Adjuvant Girentuximab Fails To Extend Nonmetastatic Clear-Cell RCC Survival

Survival endpoints do not vary significantly between patients with localised clear-cell renal cell carcinoma given girentuximab and those given placebo after undergoing nephrectomy

medwireNews: In patients with localised clear-cell renal cell carcinoma (RCC) at high risk of recurrence, adjuvant treatment with girentuximab does not improve survival relative to placebo, according to the ARISER trial.

The phase III study is the latest to show negative results in the post-nephrectomy setting and “illustrates the difficulty in successful adjuvant RCC therapeutic discovery”, say Karim Chamie, from the David Geffen School of Medicine at UCLA in Los Angeles, California, USA, and fellow investigators in JAMA Oncology.

They enrolled 864 nonmetastatic clear-cell RCC patients at high risk of recurrence after partial or radical nephrectomy, and randomly assigned them to receive either the chimeric carbonic anhydrase IX-directed monoclonal antibody – at a loading dose of 50 mg in the first week, then at 20 mg/week for up to 24 weeks – or placebo.

Disease-free survival (DFS) was comparable for the 433 participants given intravenous girentuximab and the 431 given placebo, at a median of 71.4 months and not reached, respectively (hazard ratio=0.97).

Median overall survival was likewise similar, being not reached in either arm after a median follow-up of 54.1 and 54.0 months for the girentuximab and placebo groups, respectively.

The researchers highlight the “surprisingly long” survival times of the study cohort, noting that these resulted in “a longer-than-expected study duration.”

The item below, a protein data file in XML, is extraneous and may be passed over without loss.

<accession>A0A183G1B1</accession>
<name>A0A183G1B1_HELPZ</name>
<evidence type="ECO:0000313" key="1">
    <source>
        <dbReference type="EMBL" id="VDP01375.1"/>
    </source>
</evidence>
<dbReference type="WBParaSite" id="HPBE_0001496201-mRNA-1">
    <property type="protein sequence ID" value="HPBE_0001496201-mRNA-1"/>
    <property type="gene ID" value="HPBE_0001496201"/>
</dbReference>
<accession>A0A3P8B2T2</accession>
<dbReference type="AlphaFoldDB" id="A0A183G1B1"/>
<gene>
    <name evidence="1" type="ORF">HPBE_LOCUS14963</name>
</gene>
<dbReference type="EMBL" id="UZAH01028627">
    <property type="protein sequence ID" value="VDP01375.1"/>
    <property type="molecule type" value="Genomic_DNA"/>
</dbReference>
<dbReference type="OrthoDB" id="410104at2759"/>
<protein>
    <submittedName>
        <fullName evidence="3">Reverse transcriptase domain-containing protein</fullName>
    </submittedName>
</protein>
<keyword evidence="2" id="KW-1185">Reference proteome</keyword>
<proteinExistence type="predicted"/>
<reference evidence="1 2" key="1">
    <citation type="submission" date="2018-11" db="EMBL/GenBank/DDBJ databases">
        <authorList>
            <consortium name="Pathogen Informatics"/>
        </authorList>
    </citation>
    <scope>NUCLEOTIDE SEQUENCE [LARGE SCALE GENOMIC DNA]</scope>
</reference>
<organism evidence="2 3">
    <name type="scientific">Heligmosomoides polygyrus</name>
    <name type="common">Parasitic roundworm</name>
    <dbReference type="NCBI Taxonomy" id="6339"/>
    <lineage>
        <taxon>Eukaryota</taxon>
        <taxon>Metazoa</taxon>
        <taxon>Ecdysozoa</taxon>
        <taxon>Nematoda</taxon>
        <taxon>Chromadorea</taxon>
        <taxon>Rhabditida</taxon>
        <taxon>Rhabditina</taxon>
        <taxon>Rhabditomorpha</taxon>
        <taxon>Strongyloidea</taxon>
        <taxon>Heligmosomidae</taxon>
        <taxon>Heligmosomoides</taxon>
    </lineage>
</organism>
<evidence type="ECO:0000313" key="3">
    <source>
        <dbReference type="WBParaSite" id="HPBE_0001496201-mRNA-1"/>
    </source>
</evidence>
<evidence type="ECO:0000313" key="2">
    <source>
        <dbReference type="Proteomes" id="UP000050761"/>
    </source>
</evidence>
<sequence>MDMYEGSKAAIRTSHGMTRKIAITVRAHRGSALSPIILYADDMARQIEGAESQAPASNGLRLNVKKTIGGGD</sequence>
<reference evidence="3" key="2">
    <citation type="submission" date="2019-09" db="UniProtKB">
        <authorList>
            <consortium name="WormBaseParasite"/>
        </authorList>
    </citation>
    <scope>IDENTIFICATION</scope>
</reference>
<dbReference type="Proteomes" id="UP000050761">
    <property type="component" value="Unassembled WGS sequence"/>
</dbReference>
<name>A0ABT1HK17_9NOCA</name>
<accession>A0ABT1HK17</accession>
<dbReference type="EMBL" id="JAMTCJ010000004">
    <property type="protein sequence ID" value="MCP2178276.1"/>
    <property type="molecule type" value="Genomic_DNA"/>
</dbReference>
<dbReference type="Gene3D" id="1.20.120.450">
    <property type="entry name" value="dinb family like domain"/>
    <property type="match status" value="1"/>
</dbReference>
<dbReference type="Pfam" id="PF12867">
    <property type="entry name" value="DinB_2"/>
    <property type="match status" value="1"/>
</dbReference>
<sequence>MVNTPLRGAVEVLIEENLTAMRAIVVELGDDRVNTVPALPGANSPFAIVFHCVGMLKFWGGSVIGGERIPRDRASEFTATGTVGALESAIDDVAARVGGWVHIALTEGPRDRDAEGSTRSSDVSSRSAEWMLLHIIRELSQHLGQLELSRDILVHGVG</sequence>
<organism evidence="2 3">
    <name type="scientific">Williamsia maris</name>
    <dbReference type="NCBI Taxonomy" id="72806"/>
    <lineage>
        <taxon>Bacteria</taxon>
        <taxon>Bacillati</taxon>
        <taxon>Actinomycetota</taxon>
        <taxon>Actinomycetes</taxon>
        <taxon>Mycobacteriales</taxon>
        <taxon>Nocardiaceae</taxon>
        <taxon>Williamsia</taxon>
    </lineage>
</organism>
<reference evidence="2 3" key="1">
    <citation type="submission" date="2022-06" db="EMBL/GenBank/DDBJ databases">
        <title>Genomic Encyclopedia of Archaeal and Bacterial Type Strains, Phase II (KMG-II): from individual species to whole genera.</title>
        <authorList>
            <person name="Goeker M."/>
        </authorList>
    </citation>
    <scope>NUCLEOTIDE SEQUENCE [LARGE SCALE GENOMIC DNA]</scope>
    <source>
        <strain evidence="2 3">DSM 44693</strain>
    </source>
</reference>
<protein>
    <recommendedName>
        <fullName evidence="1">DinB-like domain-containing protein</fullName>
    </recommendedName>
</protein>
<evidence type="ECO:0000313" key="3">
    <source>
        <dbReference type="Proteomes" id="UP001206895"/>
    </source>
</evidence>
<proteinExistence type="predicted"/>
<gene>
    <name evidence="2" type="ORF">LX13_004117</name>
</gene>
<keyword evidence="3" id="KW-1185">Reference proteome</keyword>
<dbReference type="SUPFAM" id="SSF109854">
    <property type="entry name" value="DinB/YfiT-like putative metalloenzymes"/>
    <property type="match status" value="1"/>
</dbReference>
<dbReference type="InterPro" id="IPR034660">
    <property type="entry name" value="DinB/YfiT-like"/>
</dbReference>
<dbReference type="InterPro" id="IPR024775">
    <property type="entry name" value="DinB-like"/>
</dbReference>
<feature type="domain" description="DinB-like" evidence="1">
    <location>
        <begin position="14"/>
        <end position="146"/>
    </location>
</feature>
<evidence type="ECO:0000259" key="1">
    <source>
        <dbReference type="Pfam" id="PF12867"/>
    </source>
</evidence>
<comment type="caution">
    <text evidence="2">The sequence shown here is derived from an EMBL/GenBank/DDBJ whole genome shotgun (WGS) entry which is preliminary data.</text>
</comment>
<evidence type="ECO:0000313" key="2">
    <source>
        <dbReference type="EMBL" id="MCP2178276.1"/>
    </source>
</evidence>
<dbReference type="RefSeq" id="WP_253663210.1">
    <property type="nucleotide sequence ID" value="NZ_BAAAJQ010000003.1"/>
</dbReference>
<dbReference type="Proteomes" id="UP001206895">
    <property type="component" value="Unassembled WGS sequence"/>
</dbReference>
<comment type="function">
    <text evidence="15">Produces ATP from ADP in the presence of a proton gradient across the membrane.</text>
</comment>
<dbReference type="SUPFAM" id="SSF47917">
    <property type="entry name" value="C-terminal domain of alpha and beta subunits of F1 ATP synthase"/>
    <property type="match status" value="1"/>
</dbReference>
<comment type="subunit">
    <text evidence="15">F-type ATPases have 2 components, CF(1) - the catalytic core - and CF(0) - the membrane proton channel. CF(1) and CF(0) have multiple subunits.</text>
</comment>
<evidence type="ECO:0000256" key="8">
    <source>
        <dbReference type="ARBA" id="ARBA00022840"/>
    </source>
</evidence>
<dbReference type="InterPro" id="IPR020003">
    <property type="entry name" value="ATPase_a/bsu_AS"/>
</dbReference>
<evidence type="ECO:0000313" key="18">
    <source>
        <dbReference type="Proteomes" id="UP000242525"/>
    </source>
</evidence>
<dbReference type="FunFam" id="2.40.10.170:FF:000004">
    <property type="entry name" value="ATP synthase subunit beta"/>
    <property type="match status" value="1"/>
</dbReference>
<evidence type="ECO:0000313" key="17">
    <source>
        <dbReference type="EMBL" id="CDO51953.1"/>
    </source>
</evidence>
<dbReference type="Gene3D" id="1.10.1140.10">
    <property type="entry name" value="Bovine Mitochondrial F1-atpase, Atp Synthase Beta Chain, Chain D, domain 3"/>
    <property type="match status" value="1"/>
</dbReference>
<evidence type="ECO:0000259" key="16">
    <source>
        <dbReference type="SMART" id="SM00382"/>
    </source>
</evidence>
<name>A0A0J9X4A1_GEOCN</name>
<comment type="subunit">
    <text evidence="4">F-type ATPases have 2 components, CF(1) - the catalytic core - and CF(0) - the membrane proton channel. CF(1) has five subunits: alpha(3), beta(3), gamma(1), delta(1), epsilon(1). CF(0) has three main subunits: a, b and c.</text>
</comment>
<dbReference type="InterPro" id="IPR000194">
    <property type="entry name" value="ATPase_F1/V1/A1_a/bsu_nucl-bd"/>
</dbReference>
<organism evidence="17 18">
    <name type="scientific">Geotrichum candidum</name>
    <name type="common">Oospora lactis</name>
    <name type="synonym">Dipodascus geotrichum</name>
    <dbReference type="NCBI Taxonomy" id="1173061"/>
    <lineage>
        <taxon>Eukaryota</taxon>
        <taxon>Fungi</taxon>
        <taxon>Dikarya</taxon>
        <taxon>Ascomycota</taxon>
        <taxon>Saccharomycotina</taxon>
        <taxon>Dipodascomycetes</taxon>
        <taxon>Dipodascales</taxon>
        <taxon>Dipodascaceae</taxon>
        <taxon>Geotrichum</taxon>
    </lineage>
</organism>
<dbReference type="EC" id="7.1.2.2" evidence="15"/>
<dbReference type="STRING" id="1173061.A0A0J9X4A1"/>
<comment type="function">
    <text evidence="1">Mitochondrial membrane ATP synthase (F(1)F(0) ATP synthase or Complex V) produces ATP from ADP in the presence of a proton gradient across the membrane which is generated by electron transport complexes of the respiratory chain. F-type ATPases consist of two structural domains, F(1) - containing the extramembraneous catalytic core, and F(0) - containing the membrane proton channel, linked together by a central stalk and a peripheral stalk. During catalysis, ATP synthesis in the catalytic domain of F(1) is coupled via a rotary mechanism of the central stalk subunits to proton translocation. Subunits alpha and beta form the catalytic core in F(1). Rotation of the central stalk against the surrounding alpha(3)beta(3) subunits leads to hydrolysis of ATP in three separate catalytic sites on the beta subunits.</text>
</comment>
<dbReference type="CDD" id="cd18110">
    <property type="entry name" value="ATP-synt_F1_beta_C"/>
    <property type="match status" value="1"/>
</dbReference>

Writing in a related editorial, Martin Voss and Robert Motzer, from the Memorial Sloan Kettering Cancer Center in New York, USA, observe that this result “reflects that the overall study population was at lower risk than anticipated”, and that the trial was likely underpowered to demonstrate a significant effect.

The editorialists note that DFS varied significantly between the three pathological risk groups, namely, patients with clinically localised (pT1b/pT2Nx/N0M0 nuclear grade ≥3), locally advanced (pT3/pT4Nx/N0M0) or node-positive (pTanyN+M0) disease, with median times of not reached, 71.7 and 2.9 months, respectively.

“This finding raises the concern that patients in the lower-risk groups, particularly those enrolled based on tumor grade with a low T stage, may have diluted a treatment effect for girentuximab vs placebo that one might have appreciated if only looking at higher-risk participants”, they write.

The study authors also raise this point and suggest that “future trials should consider limiting enrollment to only those patients with locally advanced or node-positive disease to ensure an event rate that is sufficiently high to detect a treatment effect.”

References

Chamie K, Donin NM, Klöpfer P, et al. Adjuvant weekly girentuximab following nephrectomy for high-risk renal cell carcinoma. The ARISER randomized clinical trial. JAMA Oncol; Advance online publication 27 October 2016. doi:10.1001/jamaoncol.2016.4419

Voss MH, Motzer RJ. Perioperative management of localized kidney cancer. Watching and waiting. JAMA Oncol; Advance online publication 27 October 2016. doi:10.1001/jamaoncol.2016.4409

medwireNews (www.medwireNews.com) is an independent medical news service provided by Springer Healthcare Limited. © Springer Healthcare Ltd; 2016